I think most of my readers know that I enjoy reading YA fiction from time to time. Janet Fox's Faithful is one of those I came upon while browsing the teen fiction table at Barnes & Noble one evening. It seemed like the kind of thing I'd be interested in.
The story is about a 16-year-old society girl from Rhode Island whose father drags her west to Yellowstone just before her coming out. Suddenly her world of balls, worrying about propriety, and trying to find a wealthy husband is turned on its head. She thinks she and her father are there to find her mother, who disappeared the year before, but it turns out to be something quite different.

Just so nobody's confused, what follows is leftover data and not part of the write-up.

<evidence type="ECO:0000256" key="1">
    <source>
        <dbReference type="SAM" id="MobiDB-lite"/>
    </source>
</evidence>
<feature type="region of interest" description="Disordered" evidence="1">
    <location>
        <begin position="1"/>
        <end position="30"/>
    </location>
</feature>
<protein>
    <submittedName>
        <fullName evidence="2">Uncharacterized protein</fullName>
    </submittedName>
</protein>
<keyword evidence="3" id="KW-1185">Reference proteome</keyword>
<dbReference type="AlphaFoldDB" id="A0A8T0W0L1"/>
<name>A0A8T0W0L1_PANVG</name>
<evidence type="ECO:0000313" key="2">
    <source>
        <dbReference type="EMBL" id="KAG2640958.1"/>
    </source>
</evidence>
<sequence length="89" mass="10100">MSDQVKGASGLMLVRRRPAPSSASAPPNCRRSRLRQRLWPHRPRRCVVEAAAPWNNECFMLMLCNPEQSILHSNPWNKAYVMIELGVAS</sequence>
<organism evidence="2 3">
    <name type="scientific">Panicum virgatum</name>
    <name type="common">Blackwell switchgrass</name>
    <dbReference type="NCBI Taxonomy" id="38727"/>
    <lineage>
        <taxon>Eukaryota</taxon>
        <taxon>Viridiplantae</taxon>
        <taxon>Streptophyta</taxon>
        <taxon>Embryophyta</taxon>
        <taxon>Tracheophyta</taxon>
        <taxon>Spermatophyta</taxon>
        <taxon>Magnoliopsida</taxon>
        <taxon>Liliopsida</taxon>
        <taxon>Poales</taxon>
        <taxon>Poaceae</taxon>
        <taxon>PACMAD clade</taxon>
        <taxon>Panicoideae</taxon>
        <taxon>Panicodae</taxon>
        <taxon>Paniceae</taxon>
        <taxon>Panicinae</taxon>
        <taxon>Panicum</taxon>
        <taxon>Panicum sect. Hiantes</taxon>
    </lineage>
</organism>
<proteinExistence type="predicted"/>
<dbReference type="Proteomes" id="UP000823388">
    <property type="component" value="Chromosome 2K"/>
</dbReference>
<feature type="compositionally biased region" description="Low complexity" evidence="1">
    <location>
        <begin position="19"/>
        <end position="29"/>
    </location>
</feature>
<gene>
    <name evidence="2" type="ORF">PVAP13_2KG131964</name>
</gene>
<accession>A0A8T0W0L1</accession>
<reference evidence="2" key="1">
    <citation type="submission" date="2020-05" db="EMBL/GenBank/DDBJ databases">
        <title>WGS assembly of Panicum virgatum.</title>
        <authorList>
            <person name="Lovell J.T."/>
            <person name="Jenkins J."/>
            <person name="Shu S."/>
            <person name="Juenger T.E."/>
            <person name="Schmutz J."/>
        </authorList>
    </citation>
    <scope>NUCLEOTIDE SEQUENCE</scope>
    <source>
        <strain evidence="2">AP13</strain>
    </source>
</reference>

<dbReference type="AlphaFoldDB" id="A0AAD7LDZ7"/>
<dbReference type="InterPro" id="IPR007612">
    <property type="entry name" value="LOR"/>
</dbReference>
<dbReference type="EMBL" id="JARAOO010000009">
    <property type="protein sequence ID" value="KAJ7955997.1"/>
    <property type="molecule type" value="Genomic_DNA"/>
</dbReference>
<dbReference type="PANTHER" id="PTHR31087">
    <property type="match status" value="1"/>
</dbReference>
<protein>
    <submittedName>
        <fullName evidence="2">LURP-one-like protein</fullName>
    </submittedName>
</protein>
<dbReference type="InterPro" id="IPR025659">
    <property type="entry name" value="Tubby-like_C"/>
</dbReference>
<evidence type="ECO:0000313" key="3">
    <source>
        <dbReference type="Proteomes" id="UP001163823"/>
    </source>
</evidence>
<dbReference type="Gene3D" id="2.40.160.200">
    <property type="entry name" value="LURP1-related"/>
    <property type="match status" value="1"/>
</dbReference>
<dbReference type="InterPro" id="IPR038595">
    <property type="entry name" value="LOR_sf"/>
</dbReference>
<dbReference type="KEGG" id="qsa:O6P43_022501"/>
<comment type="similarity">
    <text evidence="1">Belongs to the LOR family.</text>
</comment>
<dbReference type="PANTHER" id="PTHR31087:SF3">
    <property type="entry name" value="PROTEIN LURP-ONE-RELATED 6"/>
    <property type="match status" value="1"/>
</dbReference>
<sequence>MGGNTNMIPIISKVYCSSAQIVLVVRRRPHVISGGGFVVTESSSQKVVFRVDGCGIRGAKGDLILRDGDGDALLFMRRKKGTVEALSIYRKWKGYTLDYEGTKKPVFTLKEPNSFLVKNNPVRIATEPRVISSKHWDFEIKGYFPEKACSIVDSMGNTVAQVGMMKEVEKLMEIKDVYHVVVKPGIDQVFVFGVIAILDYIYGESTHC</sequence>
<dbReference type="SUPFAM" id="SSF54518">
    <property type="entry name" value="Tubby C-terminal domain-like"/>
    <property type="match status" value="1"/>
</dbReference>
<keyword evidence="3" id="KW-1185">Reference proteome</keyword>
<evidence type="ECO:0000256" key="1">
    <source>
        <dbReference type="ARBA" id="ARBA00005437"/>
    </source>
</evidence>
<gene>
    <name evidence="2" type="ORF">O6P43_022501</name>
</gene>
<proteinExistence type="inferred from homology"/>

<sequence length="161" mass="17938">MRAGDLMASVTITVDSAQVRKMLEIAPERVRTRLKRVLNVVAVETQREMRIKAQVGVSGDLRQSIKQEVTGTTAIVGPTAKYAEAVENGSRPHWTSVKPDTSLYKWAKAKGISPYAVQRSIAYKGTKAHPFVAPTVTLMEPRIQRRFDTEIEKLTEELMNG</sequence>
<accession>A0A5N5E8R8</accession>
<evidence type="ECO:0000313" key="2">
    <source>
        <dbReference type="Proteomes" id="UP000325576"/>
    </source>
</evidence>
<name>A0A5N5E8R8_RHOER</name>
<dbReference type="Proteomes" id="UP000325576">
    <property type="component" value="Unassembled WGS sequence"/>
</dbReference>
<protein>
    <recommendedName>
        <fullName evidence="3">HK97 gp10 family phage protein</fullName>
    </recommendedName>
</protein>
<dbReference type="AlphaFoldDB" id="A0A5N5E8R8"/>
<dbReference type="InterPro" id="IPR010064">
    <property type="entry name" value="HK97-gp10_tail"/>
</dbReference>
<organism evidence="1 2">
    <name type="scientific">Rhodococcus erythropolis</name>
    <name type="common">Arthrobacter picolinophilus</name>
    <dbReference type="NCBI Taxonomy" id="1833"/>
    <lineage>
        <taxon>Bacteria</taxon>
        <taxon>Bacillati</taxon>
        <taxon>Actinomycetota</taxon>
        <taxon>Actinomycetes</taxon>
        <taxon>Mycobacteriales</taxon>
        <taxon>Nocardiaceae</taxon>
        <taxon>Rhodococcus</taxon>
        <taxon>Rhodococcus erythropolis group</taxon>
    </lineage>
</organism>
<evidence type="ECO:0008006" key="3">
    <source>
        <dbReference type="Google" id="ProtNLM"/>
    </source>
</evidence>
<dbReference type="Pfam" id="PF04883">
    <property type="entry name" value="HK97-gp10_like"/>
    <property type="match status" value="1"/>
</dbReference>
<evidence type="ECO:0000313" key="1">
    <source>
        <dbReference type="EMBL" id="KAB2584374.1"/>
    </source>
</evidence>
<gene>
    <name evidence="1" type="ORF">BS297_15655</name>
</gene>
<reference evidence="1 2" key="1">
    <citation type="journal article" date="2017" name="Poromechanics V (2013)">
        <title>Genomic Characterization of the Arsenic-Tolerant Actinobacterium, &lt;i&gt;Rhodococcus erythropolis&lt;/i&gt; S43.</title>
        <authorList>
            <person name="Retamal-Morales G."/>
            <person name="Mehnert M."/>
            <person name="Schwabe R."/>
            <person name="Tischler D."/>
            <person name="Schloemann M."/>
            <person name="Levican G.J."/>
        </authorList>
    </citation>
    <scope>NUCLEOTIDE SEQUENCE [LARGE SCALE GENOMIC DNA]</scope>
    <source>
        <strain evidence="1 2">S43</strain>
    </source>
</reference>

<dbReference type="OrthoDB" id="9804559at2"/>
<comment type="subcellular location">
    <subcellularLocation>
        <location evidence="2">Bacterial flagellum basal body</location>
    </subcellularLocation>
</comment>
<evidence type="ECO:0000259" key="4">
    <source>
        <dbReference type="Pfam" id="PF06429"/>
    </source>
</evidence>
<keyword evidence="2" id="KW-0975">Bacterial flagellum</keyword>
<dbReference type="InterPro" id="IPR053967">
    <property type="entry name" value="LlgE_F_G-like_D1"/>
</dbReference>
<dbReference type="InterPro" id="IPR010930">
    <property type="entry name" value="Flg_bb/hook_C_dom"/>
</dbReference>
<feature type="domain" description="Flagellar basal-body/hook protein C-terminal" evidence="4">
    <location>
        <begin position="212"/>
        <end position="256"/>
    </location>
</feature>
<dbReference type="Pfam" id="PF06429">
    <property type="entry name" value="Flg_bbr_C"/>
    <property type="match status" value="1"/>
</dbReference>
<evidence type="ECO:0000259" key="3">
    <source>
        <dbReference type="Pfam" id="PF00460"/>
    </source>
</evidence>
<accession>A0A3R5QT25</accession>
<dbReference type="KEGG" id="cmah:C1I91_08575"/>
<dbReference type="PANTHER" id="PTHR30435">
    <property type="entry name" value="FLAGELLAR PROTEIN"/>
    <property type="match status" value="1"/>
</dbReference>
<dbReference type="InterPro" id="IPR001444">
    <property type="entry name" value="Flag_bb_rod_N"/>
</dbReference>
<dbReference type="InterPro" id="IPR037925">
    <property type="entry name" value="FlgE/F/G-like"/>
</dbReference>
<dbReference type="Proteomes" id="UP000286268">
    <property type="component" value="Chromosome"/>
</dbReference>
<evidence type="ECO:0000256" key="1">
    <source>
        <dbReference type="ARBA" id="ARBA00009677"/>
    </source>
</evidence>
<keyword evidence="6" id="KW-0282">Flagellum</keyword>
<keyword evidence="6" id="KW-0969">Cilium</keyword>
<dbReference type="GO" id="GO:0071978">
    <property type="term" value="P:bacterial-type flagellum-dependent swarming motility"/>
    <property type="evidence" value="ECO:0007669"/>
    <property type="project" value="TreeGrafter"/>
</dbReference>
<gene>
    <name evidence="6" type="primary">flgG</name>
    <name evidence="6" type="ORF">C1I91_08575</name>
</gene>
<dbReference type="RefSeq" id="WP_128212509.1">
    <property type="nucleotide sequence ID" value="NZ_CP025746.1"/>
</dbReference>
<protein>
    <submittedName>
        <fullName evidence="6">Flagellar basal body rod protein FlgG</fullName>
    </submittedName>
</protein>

The novel has a strong feminist bent, which I loved. As Maggie starts exploring her independence, she starts questioning the expectations of a society girl in 1904. The book is really about two different journeys of discovery: the physical journey she and her father undertake, as well as the inner journey in which she finds out who she really is, and what she wants out of her life.
I tend to really like YA fiction, but I have to admit, I thought this one was better than the usual. Not only was it well researched and well written, it was also a wonderful story that I thought ought to be useful in reminding young girls today that they don't always have to do what is expected of them.